As the cost of weddings continues to rise, we analyse the impacts for consumers as well as some potential explanations.
The cost of weddings has increased substantially over the past decade. Unfortunately for consumers, 2018 did not prove to be an exception. As a result, couples must now consider their wedding as a major financial event. In this article, we analyse the growing costs of weddings and discuss the implications for future brides and grooms.
Wedding Costs Continue to Climb
Wedding banquets are typically the largest expense associated with weddings. To analyse the relative change in banquet prices, we compared the cost per table from 43 venues in Singapore from 2011 to 2018. The average prices of banquets have increased by more than 50% during that time period. This dramatic increase outpaced inflation during the same period (7.96%) by nearly 6.5 times.
This trend has continued between 2017 and 2018. In our most recent analysis, we compared cost data from 96 venues. We found that banquets at lunch on weekdays increased the most by 7%, to S$1,098 per table, while the cost of dinner banquets on weekends increased by about 2%, to S$1,302 per table.
Notably, the average cost of a weekend lunch banquet (S$1,135 per table) is now nearly as expensive as the average dinner banquet on a weekday (S$1,179 per table), creeping up by 6.5% since 2017. It is possible that the high cost of a weekend dinner banquets has shifted demand to relatively less expensive lunch banquets.
Why Are Weddings Becoming More Expensive?
While it is nearly impossible to find any definitively causal factors for the rise in the price of marriages, we noticed a few trends that are worth exploring. First, Singaporeans are getting married later in life. The median age of first marriage for grooms increased gradually from 30.2 in 2007 to 30.8 in 2016. For brides the median age for first marriages increased from 27.6 to 28.7.
Similarly, the average age of all brides and grooms is increasing. In 2016, 41% of all brides were older than 30 years, compared to just 33% in 2007, and 60% of grooms were over 30, up from 56% in 2007.
This phenomenon could be influencing the increasing cost in weddings, or simply a symptom of this rise. Because Singaporeans are getting married later in life, they may be more capable and willing to pay for an expensive wedding. On the other hand, it is also possible that the significant cost of marriage is forcing couples to delay their wedding plans in order to save up for their ideal ceremony and banquet.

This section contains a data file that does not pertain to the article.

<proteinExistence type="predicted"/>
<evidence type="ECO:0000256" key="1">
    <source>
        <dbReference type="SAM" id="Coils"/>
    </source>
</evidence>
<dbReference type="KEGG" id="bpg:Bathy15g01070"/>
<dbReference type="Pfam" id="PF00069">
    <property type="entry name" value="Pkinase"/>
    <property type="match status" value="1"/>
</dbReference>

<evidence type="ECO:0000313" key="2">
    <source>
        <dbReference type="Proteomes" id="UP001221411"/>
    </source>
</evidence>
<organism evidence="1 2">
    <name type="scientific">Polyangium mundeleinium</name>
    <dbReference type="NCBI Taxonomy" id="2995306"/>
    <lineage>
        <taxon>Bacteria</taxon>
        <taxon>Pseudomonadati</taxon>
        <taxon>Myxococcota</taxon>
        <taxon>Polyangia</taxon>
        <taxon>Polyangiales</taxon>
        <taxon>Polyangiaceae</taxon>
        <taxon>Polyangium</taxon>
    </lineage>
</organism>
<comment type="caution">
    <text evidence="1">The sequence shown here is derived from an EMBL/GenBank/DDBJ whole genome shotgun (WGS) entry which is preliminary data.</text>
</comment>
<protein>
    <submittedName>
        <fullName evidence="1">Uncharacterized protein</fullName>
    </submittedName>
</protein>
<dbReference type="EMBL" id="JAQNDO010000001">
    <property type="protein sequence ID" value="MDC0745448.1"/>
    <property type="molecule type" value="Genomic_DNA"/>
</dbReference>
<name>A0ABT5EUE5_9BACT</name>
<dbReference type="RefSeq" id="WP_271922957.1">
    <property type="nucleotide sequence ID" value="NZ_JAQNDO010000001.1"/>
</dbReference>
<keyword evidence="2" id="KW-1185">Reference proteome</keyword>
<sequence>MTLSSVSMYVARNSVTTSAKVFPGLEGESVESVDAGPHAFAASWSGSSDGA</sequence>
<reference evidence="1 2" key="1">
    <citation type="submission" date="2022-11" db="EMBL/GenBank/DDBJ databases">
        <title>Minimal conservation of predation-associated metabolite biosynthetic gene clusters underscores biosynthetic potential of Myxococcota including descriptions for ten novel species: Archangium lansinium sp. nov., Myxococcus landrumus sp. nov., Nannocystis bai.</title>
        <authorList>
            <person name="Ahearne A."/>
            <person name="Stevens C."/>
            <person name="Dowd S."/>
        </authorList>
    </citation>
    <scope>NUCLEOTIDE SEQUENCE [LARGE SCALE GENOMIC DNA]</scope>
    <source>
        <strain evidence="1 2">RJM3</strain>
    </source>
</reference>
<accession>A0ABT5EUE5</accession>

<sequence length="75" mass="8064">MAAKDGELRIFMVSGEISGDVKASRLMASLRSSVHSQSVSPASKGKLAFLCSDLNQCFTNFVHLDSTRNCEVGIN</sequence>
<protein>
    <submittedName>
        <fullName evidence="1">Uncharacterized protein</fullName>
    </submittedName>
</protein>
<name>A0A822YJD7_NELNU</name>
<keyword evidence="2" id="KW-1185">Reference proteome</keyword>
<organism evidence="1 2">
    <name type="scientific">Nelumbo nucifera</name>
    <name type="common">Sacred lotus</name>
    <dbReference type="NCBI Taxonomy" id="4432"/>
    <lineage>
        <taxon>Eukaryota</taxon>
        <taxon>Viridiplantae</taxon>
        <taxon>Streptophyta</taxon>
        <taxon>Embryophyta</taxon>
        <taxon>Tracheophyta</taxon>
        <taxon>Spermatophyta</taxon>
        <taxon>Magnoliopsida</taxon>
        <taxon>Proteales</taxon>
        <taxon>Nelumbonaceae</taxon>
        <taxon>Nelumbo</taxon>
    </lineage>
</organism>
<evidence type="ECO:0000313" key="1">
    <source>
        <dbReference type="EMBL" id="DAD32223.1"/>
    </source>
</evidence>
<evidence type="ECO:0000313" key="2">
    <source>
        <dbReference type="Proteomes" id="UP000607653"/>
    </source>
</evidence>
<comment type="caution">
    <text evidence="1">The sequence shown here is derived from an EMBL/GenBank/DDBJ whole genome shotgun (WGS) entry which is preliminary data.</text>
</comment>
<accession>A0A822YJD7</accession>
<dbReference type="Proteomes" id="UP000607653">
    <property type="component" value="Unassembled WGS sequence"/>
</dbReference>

Another factor that may be impacting the rise in the price of weddings is the rise of income in Singapore. The median income of employees has increased by 29% since 2011. We suspect that as incomes have grown, couples have become able to afford more expensive weddings. Still, the growth in median wages since 2011 is much less significant than the increase in the average banquet.
How Much Does it Cost to Get Married?
The cost of getting married varies greatly depending on size and grandeur of the event. We estimate that the total cost of getting married in Singapore ranges from cheaper options of about S$36,000 to more expensive affairs of approximately S$75,000. This wide range indicates that couples are able to have some level of control in managing the price of their reception. Also, it does not include any contributions made by family or friends, which can be used to offset the total cost of the wedding.
How to Pay for Your Wedding
Images of a great celebration and the sheer cost might cause couples to consider going into debt in order to pay for their wedding. While taking out a loan for your wedding could help you realise your dream, we strongly suggest that you avoid the financial burden of debt to pay for your wedding. Alternatively, you can make your wedding more affordable by planning ahead to get the best rates on your venue, inviting fewer guests, scheduling your banquet during the daytime, reselling the wedding dress after the event or even using a 0% instalment credit card to pay for your wedding in order to divide up your payments into smaller parts and recoup your costs through rewards.
If you must take on debt to pay for your wedding, some forms of financing are better than others. For example, you should avoid accruing credit card debt in order to pay for your wedding. Credit cards charge average interest rates of about 25%, which can accumulate into a significant financial burden quite quickly. Instead, the best personal loans charge effective interest rates of 8 – 10%, making personal loans a better option for a large, one-time expenses such as a wedding.
This was first published at Value Penguin’s website, “Wedding Costs Continue to Grow in Singapore: Can You Still Afford to Get Married?“.